Identification of differentially expressed genes in cell cycle pathway

To validate the gene expression profiles detected by RNA-Seq analysis, the RNA and protein expression of the genes were examined by Quantitative RT-PCR and Western blot analysis in HepG2 and AML12 cells, respectively. We found MCM3, MCM4 and E2F1 were obviously upregulated in cell cycle pathway by KEGG analysis and they were within the module in the core of the protein-protein interaction network (Figure 4A), so we chose them to verify. Cells were exposed to SAMe for 24 hours with different doses (0mM, 0.5mM, 1.0mM) and assessed for the genetic expression (Figure 5). MCM3, MCM4 and E2F1 all demonstrated significant induction by SAMe, approximately 2-fold increase in protein level was observed after SAMe treatment both in HepG2 and AML12 cells (p<0.05). And the expression of these proteins obviously accelerated in a dose-dependent manner. Activation of these three genes by SAMe was also probed at the mRNA level (p<0.05). The results confirmed the differentially expressed genes within cell cycle pathway were regulated by SAMe in liver cells.

 Figure 3 

The top 30 enriched gene ontology terms for upregulated differentially expressed genes. We summarized the most enriched 30 GO terms in the categories for upregulated genes. The vertical axis represents the name of GO terms, and the horizontal axis represents the number of differential expressed genes within this term. *, Corrected P-value<0.05.

J Cancer Image (Click on the image to enlarge.)

SAMe profoundly affects the cell division cycle in HepG2 and AML12 cells

Since SAMe could regulated the expression of genes within cell cycle pathway in liver cells, then we further explore the effects of SAMe on distribution of the cell cycle phases in HepG2 and AML12 cells by flow cytometric analysis. Cells were exposed to SAMe for 24 hours with different doses (0mM, 0.5mM, 1.0mM and 2.0mM) and assessed for the cell cycle phases. Figure 6 shows that at different dose of SAMe (from 0.5mM up to 2.0mM), the percentage of S phase cells in SAMe incubated HepG2 is obviously more than that of control untreated cells.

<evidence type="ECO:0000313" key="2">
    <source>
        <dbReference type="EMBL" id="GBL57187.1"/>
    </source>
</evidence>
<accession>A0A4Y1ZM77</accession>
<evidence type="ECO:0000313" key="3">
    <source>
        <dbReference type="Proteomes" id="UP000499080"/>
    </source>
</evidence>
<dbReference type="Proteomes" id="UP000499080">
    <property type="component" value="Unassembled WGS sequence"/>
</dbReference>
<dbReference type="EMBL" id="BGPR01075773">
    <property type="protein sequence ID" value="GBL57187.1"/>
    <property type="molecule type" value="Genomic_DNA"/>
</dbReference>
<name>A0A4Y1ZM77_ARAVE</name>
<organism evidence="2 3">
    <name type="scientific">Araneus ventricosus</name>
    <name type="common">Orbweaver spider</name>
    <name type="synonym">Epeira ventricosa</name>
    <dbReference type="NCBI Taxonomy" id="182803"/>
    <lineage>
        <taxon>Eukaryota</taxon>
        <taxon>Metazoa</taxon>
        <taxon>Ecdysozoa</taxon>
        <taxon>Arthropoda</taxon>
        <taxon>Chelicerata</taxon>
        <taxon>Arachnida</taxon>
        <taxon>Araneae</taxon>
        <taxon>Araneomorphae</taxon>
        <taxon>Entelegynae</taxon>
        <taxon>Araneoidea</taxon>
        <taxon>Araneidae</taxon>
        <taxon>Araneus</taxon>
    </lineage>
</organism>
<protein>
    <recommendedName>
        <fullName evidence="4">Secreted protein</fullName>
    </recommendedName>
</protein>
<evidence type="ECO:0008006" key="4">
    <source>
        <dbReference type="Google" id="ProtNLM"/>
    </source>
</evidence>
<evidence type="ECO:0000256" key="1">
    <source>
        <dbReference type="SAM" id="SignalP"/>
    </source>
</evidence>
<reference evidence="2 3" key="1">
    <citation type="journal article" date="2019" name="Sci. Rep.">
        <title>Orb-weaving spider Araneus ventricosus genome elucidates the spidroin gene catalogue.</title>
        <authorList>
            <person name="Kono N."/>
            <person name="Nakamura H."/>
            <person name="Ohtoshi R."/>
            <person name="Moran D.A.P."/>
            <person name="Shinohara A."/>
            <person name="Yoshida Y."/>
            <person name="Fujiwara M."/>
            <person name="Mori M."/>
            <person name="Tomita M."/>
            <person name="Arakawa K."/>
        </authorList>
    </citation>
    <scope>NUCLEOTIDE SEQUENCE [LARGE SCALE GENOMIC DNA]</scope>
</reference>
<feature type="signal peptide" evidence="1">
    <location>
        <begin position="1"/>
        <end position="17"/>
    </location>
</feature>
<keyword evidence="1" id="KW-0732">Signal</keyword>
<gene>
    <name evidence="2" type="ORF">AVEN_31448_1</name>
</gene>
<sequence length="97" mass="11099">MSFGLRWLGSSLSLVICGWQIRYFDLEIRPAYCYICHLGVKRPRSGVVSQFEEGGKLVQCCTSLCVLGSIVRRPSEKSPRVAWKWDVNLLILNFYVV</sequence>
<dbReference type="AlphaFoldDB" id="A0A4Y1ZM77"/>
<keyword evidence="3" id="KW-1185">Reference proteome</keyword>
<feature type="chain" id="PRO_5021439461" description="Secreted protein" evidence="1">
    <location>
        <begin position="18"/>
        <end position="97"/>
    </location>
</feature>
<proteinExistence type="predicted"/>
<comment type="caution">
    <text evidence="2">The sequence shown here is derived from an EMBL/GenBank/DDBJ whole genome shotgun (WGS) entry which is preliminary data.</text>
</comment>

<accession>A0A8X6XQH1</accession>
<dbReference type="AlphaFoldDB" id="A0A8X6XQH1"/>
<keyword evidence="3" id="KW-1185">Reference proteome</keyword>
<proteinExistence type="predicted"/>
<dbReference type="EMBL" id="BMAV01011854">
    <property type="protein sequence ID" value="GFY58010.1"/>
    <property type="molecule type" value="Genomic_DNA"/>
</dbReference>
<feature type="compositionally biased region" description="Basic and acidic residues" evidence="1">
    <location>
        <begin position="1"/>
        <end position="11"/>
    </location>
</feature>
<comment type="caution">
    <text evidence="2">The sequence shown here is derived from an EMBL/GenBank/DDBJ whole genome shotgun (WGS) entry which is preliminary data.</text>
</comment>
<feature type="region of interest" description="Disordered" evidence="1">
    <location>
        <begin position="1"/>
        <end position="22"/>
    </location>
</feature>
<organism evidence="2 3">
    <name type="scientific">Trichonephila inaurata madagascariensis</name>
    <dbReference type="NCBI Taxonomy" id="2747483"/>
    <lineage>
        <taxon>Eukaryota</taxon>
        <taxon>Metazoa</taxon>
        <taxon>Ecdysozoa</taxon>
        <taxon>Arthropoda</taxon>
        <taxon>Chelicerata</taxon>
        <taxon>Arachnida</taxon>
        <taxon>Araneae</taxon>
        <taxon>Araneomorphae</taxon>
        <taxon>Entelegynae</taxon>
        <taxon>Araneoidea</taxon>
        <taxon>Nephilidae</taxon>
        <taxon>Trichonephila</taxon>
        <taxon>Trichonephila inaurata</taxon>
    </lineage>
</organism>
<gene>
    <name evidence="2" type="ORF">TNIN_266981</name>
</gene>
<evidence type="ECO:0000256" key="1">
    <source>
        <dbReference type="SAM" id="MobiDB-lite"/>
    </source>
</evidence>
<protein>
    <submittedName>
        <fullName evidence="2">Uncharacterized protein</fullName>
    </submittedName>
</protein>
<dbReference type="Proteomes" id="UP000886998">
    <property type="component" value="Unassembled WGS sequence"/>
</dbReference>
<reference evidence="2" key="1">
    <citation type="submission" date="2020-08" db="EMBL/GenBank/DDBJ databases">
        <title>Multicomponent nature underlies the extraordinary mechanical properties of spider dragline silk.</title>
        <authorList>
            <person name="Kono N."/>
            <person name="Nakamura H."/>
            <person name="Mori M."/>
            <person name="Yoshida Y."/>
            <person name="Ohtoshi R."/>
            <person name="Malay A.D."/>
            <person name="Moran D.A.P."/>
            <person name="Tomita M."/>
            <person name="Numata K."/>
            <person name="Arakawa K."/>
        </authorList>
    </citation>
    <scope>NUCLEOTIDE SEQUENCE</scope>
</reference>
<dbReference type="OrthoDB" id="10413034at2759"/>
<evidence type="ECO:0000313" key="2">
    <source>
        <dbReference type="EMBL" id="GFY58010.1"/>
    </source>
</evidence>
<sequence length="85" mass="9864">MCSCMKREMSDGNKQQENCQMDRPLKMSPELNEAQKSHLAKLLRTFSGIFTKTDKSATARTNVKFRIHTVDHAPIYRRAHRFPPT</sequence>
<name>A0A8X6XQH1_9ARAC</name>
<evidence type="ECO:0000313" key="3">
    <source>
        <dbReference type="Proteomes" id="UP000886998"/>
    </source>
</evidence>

And the analysis of cell cycle distribution on SAMe treated AML12 cells also demonstrated a significant increase in S phase (from 1.0mM up to 2.0mM) compared to control group of cells (Figure 7). Moreover, the number of S phase cells significantly accelerated in a dose-dependent manner (Figure 6F, 7F). Thus, SAMe not only regulated the expression of genes, but also inhibited the progression of cell cycle through arresting cells at S phase.

SAMe inhibits proliferation of HepG2 and AML12 cells

We examined the proliferative impact of SAMe on HepG2 and AML12 cells in order to evaluate the effects of SAMe on the liver cells. Cells were treated with SAMe (0 mM, 0.5 mM, 1.0 mM and 2.0 mM) for 48 hours and then MTS analysis was applied to detected the cell proliferation (Figure 8). SAMe treatment caused a dose-dependent inhibition of HepG2 cell proliferation; SAMe treatment did not inhibit AML12 proliferation at the concentration of 0.5 mM and 1.0 mM, while inhibited AML12 proliferation at the concentration of 2.0 mM. At the concentration of 2mM, the cell viability of AML12 (0.514±0.079) was higher than HepG2 (0.393±0.023). Taken together, our results suggested that SAMe treatment could inhibit the cell proliferation of HepG2 and AML12 cells by slowing-down cell cycle, and this effect is more obvious in HepG2 than AML12 cells.

 Figure 4 

Constructed protein-protein interaction network for the differentially expressed genes. A. The network included interactions between all of the differential expressed genes. The size of the dots reflects the between centrality of the gene within the network. MCM3, MCM4 and E2F1 which were genes in cell cycle pathway observed within the module in the core of the network. B. Some genes with similar function were clustered into 17 modules. And the modules were divided into four categories according to their biological functions as follows: cell cycle, signal pathway, metabolism of biological macromolecules and autophagy, then marked with green, yellow, blue and purple, respectively.

J Cancer Image (Click on the image to enlarge.)

Discussion